Here are some of the articles we’ve been reading around this office this week.
The Cost of Continuously Checking Email (Thanks to Steve Kiene for recommending this article) – “Shifting our attention from one task to another, as we do when we’re monitoring email while trying to read a report or craft a presentation, disrupts our concentration and saps our focus. Each time we return to our initial task, we use up valuable cognitive resources reorienting ourselves. And all those transitional costs add up.”
6 Rules for Building and Scaling Company Culture (Thanks to Brian Zimmer for recommending this article) – “If you’re lucky enough to hit upon the right culture, do everything you can to preserve and scale it. If you can do that, then you can have a chance of not just growing a successful business, but of building a business that will survive long after you’re gone.”
Computers Can Now Get You to Buy More Stuff by Tapping Into Your Emotions – “The next advertisement you see online could well have been written by a computer.”
48 Crazy Ideas Coming From The $2 Billion Stealth Startup Magic Leap – “Their latest application is a 180-page opus for user interface, filled with a surplus of imaginative sketches illustrating the platform’s potential. Will all of the ideas end up in some Magic Leap shipped product? Of course not. But the application still gives us the best peek into what Magic Leap is dreaming up for us next.”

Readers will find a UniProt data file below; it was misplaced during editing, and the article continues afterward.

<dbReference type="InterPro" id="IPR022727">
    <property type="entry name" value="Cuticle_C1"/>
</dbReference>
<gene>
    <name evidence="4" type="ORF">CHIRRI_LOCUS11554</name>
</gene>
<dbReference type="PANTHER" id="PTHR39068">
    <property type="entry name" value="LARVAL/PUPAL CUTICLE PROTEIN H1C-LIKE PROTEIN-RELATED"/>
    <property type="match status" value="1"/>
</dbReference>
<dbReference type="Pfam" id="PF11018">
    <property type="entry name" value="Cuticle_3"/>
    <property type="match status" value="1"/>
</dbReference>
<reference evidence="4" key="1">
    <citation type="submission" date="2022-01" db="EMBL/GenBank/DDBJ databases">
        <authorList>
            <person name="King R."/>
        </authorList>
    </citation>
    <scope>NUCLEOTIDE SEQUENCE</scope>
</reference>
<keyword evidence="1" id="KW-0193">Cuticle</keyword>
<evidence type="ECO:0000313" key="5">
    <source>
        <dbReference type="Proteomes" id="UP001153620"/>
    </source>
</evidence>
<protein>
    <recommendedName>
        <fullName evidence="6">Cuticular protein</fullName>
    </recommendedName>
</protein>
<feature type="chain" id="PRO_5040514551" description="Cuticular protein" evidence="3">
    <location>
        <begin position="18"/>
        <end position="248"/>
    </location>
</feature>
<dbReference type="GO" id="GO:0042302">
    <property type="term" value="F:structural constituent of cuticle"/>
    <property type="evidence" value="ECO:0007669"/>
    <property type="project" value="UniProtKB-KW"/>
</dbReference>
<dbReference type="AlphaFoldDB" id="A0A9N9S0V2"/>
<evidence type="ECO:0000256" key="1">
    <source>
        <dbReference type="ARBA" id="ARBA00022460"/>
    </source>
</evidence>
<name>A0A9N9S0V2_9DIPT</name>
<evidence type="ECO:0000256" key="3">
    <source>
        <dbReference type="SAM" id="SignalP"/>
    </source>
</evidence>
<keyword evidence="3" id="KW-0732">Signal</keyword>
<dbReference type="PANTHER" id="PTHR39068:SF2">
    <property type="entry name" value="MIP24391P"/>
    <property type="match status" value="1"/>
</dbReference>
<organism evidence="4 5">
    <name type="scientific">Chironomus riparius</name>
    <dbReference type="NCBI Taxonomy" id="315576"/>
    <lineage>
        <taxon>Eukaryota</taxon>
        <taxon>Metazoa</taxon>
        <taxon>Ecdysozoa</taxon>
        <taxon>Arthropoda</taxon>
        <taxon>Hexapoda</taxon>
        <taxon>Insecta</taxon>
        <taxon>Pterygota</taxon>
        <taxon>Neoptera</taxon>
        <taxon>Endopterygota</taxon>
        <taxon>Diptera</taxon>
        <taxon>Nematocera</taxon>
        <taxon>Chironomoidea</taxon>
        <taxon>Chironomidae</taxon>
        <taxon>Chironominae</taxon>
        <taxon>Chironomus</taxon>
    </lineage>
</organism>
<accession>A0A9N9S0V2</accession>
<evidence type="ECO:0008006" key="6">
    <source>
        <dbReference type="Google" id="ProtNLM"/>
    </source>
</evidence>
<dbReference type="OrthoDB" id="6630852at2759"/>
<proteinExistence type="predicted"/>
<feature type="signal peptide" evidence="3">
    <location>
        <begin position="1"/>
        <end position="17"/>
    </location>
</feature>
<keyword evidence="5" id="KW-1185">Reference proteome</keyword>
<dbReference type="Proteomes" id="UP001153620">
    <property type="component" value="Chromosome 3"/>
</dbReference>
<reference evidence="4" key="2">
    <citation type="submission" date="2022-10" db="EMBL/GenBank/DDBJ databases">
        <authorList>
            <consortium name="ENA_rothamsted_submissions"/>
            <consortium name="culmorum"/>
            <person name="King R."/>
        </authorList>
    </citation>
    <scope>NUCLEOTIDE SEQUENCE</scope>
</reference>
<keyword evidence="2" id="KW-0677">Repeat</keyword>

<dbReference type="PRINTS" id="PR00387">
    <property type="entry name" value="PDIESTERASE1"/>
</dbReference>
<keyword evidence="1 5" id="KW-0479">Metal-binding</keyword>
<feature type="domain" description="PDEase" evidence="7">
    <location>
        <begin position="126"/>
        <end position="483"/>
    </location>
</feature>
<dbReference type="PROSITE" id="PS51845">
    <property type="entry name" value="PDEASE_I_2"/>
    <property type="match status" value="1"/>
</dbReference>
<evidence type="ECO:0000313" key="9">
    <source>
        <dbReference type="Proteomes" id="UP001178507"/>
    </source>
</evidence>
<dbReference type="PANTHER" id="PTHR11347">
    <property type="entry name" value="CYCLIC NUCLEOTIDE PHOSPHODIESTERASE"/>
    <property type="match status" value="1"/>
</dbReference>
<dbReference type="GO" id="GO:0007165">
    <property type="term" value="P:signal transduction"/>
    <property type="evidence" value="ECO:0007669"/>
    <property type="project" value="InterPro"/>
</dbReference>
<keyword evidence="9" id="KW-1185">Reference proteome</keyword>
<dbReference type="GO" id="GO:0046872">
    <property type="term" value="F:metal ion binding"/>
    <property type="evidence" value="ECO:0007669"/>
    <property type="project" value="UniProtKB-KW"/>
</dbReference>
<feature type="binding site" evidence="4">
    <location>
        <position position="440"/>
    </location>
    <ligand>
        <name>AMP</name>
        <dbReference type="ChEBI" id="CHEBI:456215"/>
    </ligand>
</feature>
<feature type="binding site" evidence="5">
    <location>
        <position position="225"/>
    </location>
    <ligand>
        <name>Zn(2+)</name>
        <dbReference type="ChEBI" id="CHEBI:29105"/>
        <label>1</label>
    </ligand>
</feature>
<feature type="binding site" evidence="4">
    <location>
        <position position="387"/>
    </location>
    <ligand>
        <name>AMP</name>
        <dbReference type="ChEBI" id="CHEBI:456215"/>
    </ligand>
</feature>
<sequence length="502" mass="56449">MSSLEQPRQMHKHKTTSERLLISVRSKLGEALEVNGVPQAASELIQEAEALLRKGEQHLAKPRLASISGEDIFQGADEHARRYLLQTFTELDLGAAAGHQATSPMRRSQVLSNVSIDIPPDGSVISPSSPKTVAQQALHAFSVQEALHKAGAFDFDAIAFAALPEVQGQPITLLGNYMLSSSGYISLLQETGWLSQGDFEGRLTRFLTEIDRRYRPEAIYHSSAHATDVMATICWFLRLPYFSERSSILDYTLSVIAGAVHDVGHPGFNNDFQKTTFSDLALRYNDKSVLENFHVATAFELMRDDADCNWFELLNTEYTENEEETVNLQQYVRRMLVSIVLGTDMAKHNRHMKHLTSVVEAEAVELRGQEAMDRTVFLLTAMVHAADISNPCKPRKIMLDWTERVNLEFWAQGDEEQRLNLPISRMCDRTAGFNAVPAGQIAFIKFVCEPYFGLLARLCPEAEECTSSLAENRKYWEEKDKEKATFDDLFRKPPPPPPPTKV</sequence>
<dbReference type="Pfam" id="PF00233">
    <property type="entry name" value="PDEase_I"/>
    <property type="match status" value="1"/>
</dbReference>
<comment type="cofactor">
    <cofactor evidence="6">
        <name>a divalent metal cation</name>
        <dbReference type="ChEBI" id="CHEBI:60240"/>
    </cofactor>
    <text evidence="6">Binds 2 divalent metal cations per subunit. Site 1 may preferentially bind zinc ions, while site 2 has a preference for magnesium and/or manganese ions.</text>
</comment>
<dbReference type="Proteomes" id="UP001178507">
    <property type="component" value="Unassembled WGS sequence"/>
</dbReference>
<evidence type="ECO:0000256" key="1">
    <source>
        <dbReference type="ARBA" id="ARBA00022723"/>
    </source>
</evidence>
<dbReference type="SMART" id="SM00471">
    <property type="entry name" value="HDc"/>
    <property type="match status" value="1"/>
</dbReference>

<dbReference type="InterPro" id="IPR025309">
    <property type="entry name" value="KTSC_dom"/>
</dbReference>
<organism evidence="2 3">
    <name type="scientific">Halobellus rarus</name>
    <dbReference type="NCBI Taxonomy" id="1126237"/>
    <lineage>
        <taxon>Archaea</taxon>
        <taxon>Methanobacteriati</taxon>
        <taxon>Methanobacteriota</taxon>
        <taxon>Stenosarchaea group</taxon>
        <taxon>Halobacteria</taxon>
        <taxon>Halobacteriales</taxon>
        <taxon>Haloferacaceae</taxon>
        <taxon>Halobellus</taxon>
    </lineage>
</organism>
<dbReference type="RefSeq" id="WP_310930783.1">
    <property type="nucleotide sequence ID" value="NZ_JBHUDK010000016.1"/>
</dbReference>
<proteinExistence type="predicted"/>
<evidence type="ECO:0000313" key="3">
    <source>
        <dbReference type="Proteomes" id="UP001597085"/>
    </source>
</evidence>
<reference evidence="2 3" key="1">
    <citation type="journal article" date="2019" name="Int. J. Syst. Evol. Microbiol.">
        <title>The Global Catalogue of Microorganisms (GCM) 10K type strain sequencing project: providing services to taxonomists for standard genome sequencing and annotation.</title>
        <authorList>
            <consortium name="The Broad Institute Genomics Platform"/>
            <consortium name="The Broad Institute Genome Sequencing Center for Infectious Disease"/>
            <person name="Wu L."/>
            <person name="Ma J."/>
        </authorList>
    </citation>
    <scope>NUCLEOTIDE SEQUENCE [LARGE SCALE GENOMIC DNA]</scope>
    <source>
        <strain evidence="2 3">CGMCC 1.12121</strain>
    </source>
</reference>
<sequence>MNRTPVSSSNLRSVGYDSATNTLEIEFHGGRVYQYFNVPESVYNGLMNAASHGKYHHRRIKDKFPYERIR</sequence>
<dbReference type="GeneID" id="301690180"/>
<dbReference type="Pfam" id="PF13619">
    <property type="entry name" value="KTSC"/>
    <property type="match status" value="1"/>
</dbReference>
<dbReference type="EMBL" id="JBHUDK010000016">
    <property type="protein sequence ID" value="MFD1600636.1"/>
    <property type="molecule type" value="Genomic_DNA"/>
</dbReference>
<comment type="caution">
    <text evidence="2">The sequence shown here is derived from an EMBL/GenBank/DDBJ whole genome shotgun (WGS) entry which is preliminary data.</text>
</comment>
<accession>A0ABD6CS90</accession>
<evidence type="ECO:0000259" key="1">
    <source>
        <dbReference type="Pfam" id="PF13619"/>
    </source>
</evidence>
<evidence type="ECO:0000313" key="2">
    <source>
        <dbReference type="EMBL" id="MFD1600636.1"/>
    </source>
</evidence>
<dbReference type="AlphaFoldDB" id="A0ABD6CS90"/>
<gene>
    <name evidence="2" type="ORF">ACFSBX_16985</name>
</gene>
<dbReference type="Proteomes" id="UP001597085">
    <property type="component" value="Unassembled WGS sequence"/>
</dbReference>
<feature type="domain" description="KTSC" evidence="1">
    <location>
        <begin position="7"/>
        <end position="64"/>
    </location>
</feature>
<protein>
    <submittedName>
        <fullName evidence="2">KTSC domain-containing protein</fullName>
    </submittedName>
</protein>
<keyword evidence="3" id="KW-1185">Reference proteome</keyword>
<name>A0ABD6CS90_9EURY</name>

CAPTCHAs May Do More Harm Than Good – “When users are presented with a CAPTCHA, they are 12 percent less likely, on average, to continue with what they came to do at the website, according to a Distil Networks study released earlier this month. That number is even worse for mobile users, who abandon their intended activity 27 percent of the time they’re confronted with a CAPTCHA, the study suggests.”
The Futility of the Strong Password Solution – “Considering the user rebellion against Twitch’s stronger-password requirements, it appears likely that many also rejected the company’s advice to change their identical or similar passwords on other sites.”
Nebraska Crowdfunding Bill LB 226: What It Means for Startups (Thanks to Brian Zimmer for recommending this article) – “Nebraska State Senator Colby Coash of Lincoln has introduced a bill, LB 226, that creates a framework for equity-based crowdfunding. ‘This is designed to work like other crowdfunding platforms like Kickstarter,’ Coash said. ‘But instead of being a donation that might get you a t-shirt, this platform gives investors a share in the company.’”